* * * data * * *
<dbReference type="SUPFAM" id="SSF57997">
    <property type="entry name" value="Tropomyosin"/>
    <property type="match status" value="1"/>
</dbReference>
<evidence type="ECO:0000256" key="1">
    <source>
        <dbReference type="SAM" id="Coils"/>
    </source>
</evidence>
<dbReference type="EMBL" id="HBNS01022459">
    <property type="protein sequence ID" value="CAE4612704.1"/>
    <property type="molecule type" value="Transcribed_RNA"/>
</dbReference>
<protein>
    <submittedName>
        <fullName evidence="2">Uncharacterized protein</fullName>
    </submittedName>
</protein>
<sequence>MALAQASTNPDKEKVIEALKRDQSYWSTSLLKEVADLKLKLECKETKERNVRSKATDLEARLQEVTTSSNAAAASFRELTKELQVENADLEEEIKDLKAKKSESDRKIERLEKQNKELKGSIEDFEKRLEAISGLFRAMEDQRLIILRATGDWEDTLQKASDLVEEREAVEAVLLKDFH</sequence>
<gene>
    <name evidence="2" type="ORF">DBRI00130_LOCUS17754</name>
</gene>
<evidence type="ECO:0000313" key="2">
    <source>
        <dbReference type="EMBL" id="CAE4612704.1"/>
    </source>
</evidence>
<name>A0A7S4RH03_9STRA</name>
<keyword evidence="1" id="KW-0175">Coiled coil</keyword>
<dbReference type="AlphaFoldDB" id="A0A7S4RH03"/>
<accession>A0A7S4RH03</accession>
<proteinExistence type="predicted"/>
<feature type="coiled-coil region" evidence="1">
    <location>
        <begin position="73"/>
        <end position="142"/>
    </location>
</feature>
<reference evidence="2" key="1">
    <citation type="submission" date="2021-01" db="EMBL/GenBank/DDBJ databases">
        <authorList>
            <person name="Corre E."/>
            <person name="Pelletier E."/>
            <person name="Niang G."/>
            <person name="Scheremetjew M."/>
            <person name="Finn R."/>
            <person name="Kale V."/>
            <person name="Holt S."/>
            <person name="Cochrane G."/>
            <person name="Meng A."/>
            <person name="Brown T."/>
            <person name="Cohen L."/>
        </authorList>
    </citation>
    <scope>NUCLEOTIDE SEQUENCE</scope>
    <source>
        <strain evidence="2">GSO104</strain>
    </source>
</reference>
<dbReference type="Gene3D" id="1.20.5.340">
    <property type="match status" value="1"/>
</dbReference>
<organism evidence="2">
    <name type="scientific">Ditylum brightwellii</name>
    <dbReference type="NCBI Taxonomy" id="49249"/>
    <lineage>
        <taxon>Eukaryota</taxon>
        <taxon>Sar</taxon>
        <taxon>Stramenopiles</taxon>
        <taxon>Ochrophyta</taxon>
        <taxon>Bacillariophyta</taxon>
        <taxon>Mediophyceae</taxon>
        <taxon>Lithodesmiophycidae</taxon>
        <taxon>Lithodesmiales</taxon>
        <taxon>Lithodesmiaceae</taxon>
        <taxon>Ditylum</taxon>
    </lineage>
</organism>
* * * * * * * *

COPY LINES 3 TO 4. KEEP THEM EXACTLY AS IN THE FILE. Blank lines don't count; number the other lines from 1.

    <property type="match status" value="1"/>
</dbReference>